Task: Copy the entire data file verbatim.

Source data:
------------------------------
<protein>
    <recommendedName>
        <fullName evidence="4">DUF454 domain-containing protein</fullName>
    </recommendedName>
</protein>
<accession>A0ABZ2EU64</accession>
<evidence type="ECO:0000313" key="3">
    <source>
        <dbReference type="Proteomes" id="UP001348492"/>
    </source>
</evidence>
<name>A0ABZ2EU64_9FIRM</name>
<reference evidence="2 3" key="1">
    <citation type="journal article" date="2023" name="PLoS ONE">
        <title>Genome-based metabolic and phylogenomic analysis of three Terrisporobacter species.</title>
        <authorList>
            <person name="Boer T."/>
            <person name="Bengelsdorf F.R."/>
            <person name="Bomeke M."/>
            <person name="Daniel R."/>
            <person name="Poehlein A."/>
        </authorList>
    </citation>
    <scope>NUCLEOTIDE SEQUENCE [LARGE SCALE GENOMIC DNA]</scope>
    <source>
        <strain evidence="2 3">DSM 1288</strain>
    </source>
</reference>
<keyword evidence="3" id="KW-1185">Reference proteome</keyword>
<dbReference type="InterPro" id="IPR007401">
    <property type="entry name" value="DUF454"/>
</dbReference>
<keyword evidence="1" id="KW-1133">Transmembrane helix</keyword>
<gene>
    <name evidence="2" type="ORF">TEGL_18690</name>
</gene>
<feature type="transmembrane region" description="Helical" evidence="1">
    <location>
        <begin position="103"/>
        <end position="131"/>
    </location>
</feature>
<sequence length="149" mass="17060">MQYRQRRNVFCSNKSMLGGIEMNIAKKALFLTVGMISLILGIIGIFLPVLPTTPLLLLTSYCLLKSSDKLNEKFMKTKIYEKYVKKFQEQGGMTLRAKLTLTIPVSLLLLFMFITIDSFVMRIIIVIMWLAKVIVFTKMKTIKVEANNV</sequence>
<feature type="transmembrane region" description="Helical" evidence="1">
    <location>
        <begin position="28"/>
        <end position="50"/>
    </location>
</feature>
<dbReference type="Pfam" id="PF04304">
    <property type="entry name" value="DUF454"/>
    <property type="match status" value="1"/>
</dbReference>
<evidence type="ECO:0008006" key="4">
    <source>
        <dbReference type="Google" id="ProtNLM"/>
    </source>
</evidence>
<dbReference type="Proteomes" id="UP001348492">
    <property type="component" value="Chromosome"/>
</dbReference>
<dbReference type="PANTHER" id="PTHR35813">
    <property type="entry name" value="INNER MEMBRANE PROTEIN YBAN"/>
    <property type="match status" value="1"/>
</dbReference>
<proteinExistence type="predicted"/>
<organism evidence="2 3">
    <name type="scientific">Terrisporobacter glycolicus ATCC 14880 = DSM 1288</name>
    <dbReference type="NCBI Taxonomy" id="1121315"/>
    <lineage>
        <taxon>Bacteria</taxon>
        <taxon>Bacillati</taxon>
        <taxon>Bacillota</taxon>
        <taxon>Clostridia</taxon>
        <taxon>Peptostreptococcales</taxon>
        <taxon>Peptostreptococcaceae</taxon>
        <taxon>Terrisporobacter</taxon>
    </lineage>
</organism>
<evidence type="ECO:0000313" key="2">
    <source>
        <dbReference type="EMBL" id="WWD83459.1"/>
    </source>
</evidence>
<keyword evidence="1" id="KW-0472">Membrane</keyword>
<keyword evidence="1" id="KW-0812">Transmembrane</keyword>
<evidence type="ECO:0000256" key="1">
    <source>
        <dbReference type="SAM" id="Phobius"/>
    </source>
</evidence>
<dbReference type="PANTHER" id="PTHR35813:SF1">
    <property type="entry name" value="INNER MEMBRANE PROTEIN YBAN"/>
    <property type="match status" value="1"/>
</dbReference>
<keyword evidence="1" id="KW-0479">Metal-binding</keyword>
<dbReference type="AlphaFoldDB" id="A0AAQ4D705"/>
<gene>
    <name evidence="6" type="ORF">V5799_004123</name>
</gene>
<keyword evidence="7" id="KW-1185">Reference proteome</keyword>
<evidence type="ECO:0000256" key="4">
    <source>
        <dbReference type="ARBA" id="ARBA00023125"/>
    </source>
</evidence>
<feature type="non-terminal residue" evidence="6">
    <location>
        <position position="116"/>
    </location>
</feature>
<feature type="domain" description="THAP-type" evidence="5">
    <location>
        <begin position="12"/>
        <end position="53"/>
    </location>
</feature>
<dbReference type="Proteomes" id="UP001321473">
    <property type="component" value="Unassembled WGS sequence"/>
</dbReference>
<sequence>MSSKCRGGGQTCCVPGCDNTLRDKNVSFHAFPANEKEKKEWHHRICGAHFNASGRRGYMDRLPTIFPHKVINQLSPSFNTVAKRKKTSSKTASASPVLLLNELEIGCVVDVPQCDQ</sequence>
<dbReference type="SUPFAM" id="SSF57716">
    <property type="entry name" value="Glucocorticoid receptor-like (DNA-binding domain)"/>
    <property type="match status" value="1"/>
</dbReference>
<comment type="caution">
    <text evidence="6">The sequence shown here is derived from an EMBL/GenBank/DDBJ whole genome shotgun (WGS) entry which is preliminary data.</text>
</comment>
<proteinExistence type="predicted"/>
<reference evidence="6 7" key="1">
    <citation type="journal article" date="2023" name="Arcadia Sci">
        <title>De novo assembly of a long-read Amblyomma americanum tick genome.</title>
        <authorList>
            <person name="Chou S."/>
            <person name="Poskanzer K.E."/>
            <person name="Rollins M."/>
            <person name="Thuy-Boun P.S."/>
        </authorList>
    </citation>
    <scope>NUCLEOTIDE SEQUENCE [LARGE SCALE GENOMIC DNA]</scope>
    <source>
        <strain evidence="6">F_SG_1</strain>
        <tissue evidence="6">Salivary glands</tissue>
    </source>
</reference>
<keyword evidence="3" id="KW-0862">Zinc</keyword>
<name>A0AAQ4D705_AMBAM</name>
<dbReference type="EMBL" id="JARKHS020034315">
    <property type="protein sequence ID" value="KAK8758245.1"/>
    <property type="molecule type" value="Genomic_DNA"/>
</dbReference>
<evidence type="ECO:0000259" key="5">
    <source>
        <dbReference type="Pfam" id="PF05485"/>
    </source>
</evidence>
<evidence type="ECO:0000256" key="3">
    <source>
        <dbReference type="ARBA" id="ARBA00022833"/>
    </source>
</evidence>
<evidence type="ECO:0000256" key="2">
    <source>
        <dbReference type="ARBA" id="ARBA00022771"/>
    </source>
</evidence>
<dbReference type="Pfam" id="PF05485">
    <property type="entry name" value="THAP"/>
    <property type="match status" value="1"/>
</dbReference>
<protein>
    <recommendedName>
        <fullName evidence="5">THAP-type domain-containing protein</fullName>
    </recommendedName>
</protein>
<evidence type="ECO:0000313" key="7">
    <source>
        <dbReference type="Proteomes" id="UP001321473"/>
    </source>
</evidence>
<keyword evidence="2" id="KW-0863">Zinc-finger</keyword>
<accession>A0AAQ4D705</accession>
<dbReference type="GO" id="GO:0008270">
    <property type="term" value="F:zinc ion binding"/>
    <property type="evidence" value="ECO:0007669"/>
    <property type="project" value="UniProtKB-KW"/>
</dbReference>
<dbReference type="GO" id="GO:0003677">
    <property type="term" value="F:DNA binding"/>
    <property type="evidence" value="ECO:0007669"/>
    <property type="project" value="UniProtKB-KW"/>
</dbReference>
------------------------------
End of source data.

<protein>
    <recommendedName>
        <fullName evidence="4">DUF454 domain-containing protein</fullName>
    </recommendedName>
</protein>
<accession>A0ABZ2EU64</accession>
<evidence type="ECO:0000313" key="3">
    <source>
        <dbReference type="Proteomes" id="UP001348492"/>
    </source>
</evidence>
<name>A0ABZ2EU64_9FIRM</name>
<reference evidence="2 3" key="1">
    <citation type="journal article" date="2023" name="PLoS ONE">
        <title>Genome-based metabolic and phylogenomic analysis of three Terrisporobacter species.</title>
        <authorList>
            <person name="Boer T."/>
            <person name="Bengelsdorf F.R."/>
            <person name="Bomeke M."/>
            <person name="Daniel R."/>
            <person name="Poehlein A."/>
        </authorList>
    </citation>
    <scope>NUCLEOTIDE SEQUENCE [LARGE SCALE GENOMIC DNA]</scope>
    <source>
        <strain evidence="2 3">DSM 1288</strain>
    </source>
</reference>
<keyword evidence="3" id="KW-1185">Reference proteome</keyword>
<dbReference type="InterPro" id="IPR007401">
    <property type="entry name" value="DUF454"/>
</dbReference>
<keyword evidence="1" id="KW-1133">Transmembrane helix</keyword>
<gene>
    <name evidence="2" type="ORF">TEGL_18690</name>
</gene>
<feature type="transmembrane region" description="Helical" evidence="1">
    <location>
        <begin position="103"/>
        <end position="131"/>
    </location>
</feature>
<sequence length="149" mass="17060">MQYRQRRNVFCSNKSMLGGIEMNIAKKALFLTVGMISLILGIIGIFLPVLPTTPLLLLTSYCLLKSSDKLNEKFMKTKIYEKYVKKFQEQGGMTLRAKLTLTIPVSLLLLFMFITIDSFVMRIIIVIMWLAKVIVFTKMKTIKVEANNV</sequence>
<feature type="transmembrane region" description="Helical" evidence="1">
    <location>
        <begin position="28"/>
        <end position="50"/>
    </location>
</feature>
<dbReference type="Pfam" id="PF04304">
    <property type="entry name" value="DUF454"/>
    <property type="match status" value="1"/>
</dbReference>
<evidence type="ECO:0008006" key="4">
    <source>
        <dbReference type="Google" id="ProtNLM"/>
    </source>
</evidence>
<dbReference type="Proteomes" id="UP001348492">
    <property type="component" value="Chromosome"/>
</dbReference>
<dbReference type="PANTHER" id="PTHR35813">
    <property type="entry name" value="INNER MEMBRANE PROTEIN YBAN"/>
    <property type="match status" value="1"/>
</dbReference>
<proteinExistence type="predicted"/>
<organism evidence="2 3">
    <name type="scientific">Terrisporobacter glycolicus ATCC 14880 = DSM 1288</name>
    <dbReference type="NCBI Taxonomy" id="1121315"/>
    <lineage>
        <taxon>Bacteria</taxon>
        <taxon>Bacillati</taxon>
        <taxon>Bacillota</taxon>
        <taxon>Clostridia</taxon>
        <taxon>Peptostreptococcales</taxon>
        <taxon>Peptostreptococcaceae</taxon>
        <taxon>Terrisporobacter</taxon>
    </lineage>
</organism>
<evidence type="ECO:0000313" key="2">
    <source>
        <dbReference type="EMBL" id="WWD83459.1"/>
    </source>
</evidence>
<keyword evidence="1" id="KW-0472">Membrane</keyword>
<keyword evidence="1" id="KW-0812">Transmembrane</keyword>
<evidence type="ECO:0000256" key="1">
    <source>
        <dbReference type="SAM" id="Phobius"/>
    </source>
</evidence>
<dbReference type="PANTHER" id="PTHR35813:SF1">
    <property type="entry name" value="INNER MEMBRANE PROTEIN YBAN"/>
    <property type="match status" value="1"/>
</dbReference>
<keyword evidence="1" id="KW-0479">Metal-binding</keyword>
<dbReference type="AlphaFoldDB" id="A0AAQ4D705"/>
<gene>
    <name evidence="6" type="ORF">V5799_004123</name>
</gene>
<keyword evidence="7" id="KW-1185">Reference proteome</keyword>
<evidence type="ECO:0000256" key="4">
    <source>
        <dbReference type="ARBA" id="ARBA00023125"/>
    </source>
</evidence>
<feature type="non-terminal residue" evidence="6">
    <location>
        <position position="116"/>
    </location>
</feature>
<feature type="domain" description="THAP-type" evidence="5">
    <location>
        <begin position="12"/>
        <end position="53"/>
    </location>
</feature>
<dbReference type="Proteomes" id="UP001321473">
    <property type="component" value="Unassembled WGS sequence"/>
</dbReference>
<sequence>MSSKCRGGGQTCCVPGCDNTLRDKNVSFHAFPANEKEKKEWHHRICGAHFNASGRRGYMDRLPTIFPHKVINQLSPSFNTVAKRKKTSSKTASASPVLLLNELEIGCVVDVPQCDQ</sequence>
<dbReference type="SUPFAM" id="SSF57716">
    <property type="entry name" value="Glucocorticoid receptor-like (DNA-binding domain)"/>
    <property type="match status" value="1"/>
</dbReference>
<comment type="caution">
    <text evidence="6">The sequence shown here is derived from an EMBL/GenBank/DDBJ whole genome shotgun (WGS) entry which is preliminary data.</text>
</comment>
<proteinExistence type="predicted"/>
<reference evidence="6 7" key="1">
    <citation type="journal article" date="2023" name="Arcadia Sci">
        <title>De novo assembly of a long-read Amblyomma americanum tick genome.</title>
        <authorList>
            <person name="Chou S."/>
            <person name="Poskanzer K.E."/>
            <person name="Rollins M."/>
            <person name="Thuy-Boun P.S."/>
        </authorList>
    </citation>
    <scope>NUCLEOTIDE SEQUENCE [LARGE SCALE GENOMIC DNA]</scope>
    <source>
        <strain evidence="6">F_SG_1</strain>
        <tissue evidence="6">Salivary glands</tissue>
    </source>
</reference>
<keyword evidence="3" id="KW-0862">Zinc</keyword>
<name>A0AAQ4D705_AMBAM</name>
<dbReference type="EMBL" id="JARKHS020034315">
    <property type="protein sequence ID" value="KAK8758245.1"/>
    <property type="molecule type" value="Genomic_DNA"/>
</dbReference>
<evidence type="ECO:0000259" key="5">
    <source>
        <dbReference type="Pfam" id="PF05485"/>
    </source>
</evidence>
<evidence type="ECO:0000256" key="3">
    <source>
        <dbReference type="ARBA" id="ARBA00022833"/>
    </source>
</evidence>
<evidence type="ECO:0000256" key="2">
    <source>
        <dbReference type="ARBA" id="ARBA00022771"/>
    </source>
</evidence>
<dbReference type="Pfam" id="PF05485">
    <property type="entry name" value="THAP"/>
    <property type="match status" value="1"/>
</dbReference>
<protein>
    <recommendedName>
        <fullName evidence="5">THAP-type domain-containing protein</fullName>
    </recommendedName>
</protein>
<evidence type="ECO:0000313" key="7">
    <source>
        <dbReference type="Proteomes" id="UP001321473"/>
    </source>
</evidence>
<keyword evidence="2" id="KW-0863">Zinc-finger</keyword>
<accession>A0AAQ4D705</accession>
<dbReference type="GO" id="GO:0008270">
    <property type="term" value="F:zinc ion binding"/>
    <property type="evidence" value="ECO:0007669"/>
    <property type="project" value="UniProtKB-KW"/>
</dbReference>
<dbReference type="GO" id="GO:0003677">
    <property type="term" value="F:DNA binding"/>
    <property type="evidence" value="ECO:0007669"/>
    <property type="project" value="UniProtKB-KW"/>
</dbReference>